An organization called Fairness Alberta has been making the media rounds recently.
- Fairness Alberta aims to highlight province’s contributions to Canada (Global)
- Albertans trying to reach reasonable Canadians with message: ‘When we prosper, you prosper’ (Edmonton Journal)
- Un nouvel organisme veut sensibiliser les Canadiens aux défis économiques de l’Alberta (ICI Alberta)
- Fairness Alberta launches awareness campaign (630 CHED)
- Fairness Alberta public awareness campaign (770 CHQR)
So who are they?
Well, their website claims that they aim “to inform Canadians about the magnitude of the contributions Albertans make to Canada, while educating Canadians about the damaging fiscal, trade, energy, procurement, and infrastructure policies that chronically undermine Alberta’s — and Canada’s — potential.”
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But who are the people behind them?
The executive director of the group is Bill Bewick, a political science instructor with Athabasca University, who until February was also the chief of staff to Kaycee Madu, the municipal affairs minister. For over 7 years, he was also the director of policy for the Wildrose caucus, and even worked on Ted Morton’s PC leadership campaign in 2006.
Ian Murray is president of the board of directors. He runs an Edmonton-based business consulting firm. Part of that consulting includes lobbying the provincial energy ministry on behalf of several energy companies while providing paid consulting work for that ministry at the same time.
One of the two vice-presidents is Fred McDougall, who worked in the ministry of forestry during Don Getty’s tenure as premier, starting with timber management in 1969, moving onto director of forestry in 1973, then becoming deputy minister in 1979, where he remained until 1989. After that, he ran Weyerhaeuser’s Alberta operations for over a decade.
The other vice-president is Ted Morton, a two-time PC leadership candidate, who also served while MLA as minister over three portfolios: sustainable resource development, finance, and energy. Today, he’s an executive-in-residence at the School of Public Policy at the University of Calgary and a senior fellow of energy and environment at the Manning Foundation.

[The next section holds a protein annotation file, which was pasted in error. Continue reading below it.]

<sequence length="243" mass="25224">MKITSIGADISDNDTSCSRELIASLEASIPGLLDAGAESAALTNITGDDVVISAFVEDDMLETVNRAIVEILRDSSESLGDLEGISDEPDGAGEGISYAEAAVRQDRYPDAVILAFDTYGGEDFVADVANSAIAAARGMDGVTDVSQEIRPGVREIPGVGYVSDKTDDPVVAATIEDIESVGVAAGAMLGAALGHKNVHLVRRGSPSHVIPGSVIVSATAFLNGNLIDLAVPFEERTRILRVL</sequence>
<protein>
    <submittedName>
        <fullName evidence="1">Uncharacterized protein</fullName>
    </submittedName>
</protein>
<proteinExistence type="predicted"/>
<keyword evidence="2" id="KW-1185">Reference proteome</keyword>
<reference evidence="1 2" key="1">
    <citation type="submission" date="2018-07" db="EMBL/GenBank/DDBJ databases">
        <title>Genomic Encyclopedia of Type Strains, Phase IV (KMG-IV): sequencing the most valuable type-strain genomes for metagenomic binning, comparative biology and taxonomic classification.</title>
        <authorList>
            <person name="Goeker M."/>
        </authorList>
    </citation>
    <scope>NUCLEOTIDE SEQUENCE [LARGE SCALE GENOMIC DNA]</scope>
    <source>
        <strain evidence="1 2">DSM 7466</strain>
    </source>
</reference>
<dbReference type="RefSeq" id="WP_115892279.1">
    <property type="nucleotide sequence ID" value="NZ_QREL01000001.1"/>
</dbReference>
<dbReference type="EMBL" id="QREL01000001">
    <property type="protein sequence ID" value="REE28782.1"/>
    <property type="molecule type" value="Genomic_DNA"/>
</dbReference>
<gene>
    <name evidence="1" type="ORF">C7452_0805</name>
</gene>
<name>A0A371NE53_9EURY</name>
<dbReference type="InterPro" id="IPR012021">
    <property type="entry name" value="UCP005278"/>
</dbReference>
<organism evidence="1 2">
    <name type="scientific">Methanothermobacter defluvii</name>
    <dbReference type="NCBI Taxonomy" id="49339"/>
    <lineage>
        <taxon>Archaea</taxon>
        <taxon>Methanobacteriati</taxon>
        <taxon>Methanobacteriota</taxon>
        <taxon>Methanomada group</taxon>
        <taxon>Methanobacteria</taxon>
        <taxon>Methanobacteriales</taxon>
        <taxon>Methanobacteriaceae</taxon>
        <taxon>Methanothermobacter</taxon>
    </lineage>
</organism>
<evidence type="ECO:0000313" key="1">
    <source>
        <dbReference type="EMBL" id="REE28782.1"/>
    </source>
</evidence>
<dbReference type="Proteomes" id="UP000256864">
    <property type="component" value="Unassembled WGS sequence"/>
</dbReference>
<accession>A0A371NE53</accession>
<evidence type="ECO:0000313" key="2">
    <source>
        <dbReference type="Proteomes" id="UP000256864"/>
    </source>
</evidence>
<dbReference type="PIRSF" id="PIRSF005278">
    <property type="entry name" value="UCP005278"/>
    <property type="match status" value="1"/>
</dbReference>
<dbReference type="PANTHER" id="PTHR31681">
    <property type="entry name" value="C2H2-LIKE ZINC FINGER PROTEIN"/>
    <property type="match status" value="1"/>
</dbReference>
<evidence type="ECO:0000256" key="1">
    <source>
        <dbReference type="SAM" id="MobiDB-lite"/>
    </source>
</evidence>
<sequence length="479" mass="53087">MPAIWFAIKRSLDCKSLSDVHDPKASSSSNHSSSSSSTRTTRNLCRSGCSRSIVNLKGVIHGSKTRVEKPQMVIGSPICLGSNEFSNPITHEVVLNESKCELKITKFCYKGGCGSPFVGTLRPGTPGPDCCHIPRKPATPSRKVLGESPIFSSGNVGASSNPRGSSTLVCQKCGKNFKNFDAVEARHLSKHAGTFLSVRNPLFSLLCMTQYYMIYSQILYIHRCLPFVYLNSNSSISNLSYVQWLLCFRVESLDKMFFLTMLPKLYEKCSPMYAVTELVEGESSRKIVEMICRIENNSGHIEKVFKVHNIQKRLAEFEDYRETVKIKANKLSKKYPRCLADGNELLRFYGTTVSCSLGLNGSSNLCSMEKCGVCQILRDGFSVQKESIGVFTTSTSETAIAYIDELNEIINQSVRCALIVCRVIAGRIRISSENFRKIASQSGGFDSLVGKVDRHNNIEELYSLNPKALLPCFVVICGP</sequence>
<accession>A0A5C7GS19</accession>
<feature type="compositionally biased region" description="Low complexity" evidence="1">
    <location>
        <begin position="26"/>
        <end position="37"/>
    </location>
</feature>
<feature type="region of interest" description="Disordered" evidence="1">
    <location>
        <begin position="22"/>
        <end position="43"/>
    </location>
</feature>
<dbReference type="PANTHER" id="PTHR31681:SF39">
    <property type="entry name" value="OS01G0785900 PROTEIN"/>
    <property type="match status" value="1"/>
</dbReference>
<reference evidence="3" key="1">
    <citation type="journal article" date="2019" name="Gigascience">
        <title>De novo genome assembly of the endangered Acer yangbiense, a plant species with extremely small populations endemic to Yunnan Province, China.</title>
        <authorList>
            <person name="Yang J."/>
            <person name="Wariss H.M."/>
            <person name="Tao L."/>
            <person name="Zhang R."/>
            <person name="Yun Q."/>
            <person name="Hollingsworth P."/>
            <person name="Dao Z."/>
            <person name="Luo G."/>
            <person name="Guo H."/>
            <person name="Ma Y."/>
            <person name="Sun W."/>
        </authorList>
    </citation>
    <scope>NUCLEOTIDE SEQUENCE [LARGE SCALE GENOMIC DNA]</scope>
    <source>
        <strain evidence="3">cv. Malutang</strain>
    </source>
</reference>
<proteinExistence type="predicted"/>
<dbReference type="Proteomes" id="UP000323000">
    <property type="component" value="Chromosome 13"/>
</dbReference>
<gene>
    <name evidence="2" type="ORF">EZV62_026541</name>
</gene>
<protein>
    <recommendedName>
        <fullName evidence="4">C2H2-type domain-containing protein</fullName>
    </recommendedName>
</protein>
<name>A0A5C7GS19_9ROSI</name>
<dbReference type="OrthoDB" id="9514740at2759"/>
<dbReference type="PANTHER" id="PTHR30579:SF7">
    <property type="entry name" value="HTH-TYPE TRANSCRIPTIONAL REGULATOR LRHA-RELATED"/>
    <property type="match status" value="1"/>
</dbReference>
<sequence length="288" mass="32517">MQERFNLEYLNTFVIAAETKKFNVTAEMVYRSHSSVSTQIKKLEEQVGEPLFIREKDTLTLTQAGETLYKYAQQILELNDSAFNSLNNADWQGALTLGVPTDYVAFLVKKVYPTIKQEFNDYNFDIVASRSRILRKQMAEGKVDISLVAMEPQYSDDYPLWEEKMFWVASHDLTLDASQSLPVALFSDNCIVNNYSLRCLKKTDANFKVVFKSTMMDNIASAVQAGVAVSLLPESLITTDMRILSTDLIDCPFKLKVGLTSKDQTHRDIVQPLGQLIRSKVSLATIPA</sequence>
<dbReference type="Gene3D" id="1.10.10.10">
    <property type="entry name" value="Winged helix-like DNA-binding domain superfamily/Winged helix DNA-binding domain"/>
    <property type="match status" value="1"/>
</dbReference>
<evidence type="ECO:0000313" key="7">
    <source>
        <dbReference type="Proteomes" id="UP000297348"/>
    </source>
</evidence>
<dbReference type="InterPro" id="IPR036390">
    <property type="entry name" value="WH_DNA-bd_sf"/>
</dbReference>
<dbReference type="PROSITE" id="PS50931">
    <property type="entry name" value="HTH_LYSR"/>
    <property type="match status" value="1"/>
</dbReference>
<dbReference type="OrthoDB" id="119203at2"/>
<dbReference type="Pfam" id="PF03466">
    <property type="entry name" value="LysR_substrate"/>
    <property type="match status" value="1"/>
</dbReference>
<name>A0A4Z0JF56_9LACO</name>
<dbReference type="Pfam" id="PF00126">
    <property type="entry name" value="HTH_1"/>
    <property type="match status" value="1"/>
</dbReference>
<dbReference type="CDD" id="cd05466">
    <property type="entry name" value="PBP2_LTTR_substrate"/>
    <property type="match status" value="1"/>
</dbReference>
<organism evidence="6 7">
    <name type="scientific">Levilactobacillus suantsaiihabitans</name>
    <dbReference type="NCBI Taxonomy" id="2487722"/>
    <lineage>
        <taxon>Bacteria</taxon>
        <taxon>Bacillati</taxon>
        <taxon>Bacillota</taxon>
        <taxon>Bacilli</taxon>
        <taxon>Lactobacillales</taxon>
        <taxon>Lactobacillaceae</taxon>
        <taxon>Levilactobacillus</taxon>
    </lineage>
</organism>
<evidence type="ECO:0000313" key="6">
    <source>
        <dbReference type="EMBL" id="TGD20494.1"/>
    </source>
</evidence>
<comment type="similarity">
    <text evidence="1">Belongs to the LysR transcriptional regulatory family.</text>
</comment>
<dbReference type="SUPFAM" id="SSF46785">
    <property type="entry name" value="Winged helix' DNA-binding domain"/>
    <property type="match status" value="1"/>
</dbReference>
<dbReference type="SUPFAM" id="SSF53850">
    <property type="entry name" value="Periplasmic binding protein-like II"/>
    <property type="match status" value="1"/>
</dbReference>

Board secretary is Mark Smith. Given the ubiquity of his name, I was unable to find out anything conclusive about him other than he’s the CEO of Surmont Energy and Spoke Resources.
The group’s treasurer is Scott Ellis, who served as a senior financial officer with the provincial government until 2018.
The following are the non-executive board members:
Nadine Barber, a communications consultant with Energy Efficiency Alberta. Prior to that, she worked in governmental and public affairs with Devon Energy and Anadarko Petroleum.
Paul Collins, owner of Collins Steel, a structural steel contracting company.
David Dorward, an accountant, was an MLA in the Edmonton–Gold Bar riding. He lost his seat in the 2015 election and was unable to win it back in last year’s election. He served as associate minister of Aboriginal relations under Jim Prentice. The firm Dorward founded—Dorward & Company—was hired by the UCP to oversee their 2017 leadership election.
Chris Duncan, a communications and media executive, currently with Production World in Edmonton and several years with Shaw and CityTV prior to that.
Bashar Hussien, CEO of Vista Projects, an oil and gas engineering firm.
Jennifer Martin, CEO of Junior Achievement Northern Alberta & NWT. Prior to that, she held positions with several media outlets, including Corus Entertainment, Shaw, and CTV.
Pete Sametz, a director with Inline Petroleum Management. Prior to that, he held execturive and board positions with Pengrowth Energy, Gemini Corporation, Athabasca Oil, alberta Steam and Power, Connacher Oil and Gas, and Surge Petroleum.